|All photos taken from the Facebook page of Accion Poetica.|
The Eurobarometer carried out a new survey on Cultural Access and Participation (full study and executive summary). The previous one had been in 2007, before the crisis hit Europe, so this recent study may give us an insight into the possible effects of the crisis on peoples habits and practices.
Speaking in very-very general terms, and in what concerns Portugal, the study shows that Portuguese participation is under the European average in all activities considered in the survey, both in terms of attendance and in terms of involvement in artistic activities. The biggest differences refer to reading a book (EU: 68%; PT: 40%), visiting a historical monument or site (EU: 52%; PT: 27%) and going to the cinema (EU: 52%; PT: 29%).
The main barrier to access referred by Europeans is lack of interest or lack of time. For the Portuguese, lack of interest was the main reason for not participating, marking a higher percentage than the european average in all activities considered in the survey. The activities that least interest the Portuguese in comparison to the rest of the Europeans are reading a book (PT: 49%; EU: 25%), visiting a museum or gallery (PT: 51%; EU: 35%) and visiting a historical monument or site (PT: 44%; EU: 28%).
The reason I want to write today about the study of the eurobarometer is not to analyze graphics and results. It is to question how we are going to interpret them and what we are going to do about them, being professionals in the cultural sector.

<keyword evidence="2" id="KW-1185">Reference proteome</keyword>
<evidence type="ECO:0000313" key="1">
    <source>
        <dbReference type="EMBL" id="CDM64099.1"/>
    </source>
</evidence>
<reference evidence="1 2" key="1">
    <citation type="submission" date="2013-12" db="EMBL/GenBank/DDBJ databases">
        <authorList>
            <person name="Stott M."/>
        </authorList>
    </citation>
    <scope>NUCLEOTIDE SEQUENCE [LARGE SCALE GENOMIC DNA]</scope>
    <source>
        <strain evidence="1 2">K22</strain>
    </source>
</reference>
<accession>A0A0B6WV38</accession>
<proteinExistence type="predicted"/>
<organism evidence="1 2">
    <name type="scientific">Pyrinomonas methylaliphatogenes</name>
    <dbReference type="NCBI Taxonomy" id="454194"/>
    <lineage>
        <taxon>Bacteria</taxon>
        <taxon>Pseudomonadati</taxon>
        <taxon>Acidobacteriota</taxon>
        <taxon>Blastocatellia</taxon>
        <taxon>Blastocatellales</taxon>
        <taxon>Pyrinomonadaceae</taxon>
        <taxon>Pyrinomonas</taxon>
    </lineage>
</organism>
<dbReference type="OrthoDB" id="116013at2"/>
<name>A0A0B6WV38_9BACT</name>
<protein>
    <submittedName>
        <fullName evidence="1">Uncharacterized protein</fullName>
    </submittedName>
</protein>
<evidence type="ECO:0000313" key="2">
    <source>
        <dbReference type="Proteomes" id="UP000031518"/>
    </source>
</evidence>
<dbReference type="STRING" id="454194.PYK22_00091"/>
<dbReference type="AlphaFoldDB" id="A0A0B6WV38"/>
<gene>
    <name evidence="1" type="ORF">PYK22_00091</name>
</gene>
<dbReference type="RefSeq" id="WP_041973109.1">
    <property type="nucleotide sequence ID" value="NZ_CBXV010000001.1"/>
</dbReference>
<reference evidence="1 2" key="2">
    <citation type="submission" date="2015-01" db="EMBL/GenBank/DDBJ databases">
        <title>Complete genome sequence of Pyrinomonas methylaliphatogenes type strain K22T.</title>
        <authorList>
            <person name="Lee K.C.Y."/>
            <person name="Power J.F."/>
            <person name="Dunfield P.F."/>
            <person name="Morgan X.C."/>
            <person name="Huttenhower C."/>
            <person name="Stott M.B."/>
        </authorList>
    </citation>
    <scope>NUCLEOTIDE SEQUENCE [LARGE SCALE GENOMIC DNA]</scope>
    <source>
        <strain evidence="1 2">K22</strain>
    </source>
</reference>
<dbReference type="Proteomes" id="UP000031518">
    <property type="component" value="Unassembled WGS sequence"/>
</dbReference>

The results were primarily met on Facebook and the blogosphere with pessimism or a certain fatalism; with statements such as “We are a country of uncultured” or “The Portuguese don’t want to know about it, they are not interested, they think it´s not worth it” - with some kind of implicit accusation, I thought, of the kind “Is it worth doing anything for those ignorant and ungrateful people?”.
I confess that I was full of questions, some of them permanent ones, frequently discussed in this blog, regardless of the existence of formal studies. Trying to summarize them here, I would like to consider two main issues:
Question 1: How large was the definition of “cultural participation” in the study? Did it only consider attendance and involvement in what we may call “formal cultural institutions”?
Having access to the full report and questionnaire, I was happy to see that the definition was not a narrow one (it did consider participation through the internet, activities like dancing or doing photography or handicrafts), I am just not sure if, the way the question was asked, it also helped those surveyed consider their activities in such a broad sense (how many people, for instance, would have thought that dancing at a wedding or club is a form of cultural participation?). The “Public Participation in the Arts” surveys of the American National Endowement for the Arts, carried out every four years, do give is this kind of details regarding the “what exactly; where exactly; how exactly” – all reports are available online, but check, for instance, the last full report, referring to 2008 (some highlights here), or the highlights of the 2012 survey, the full report expected to become available 2014.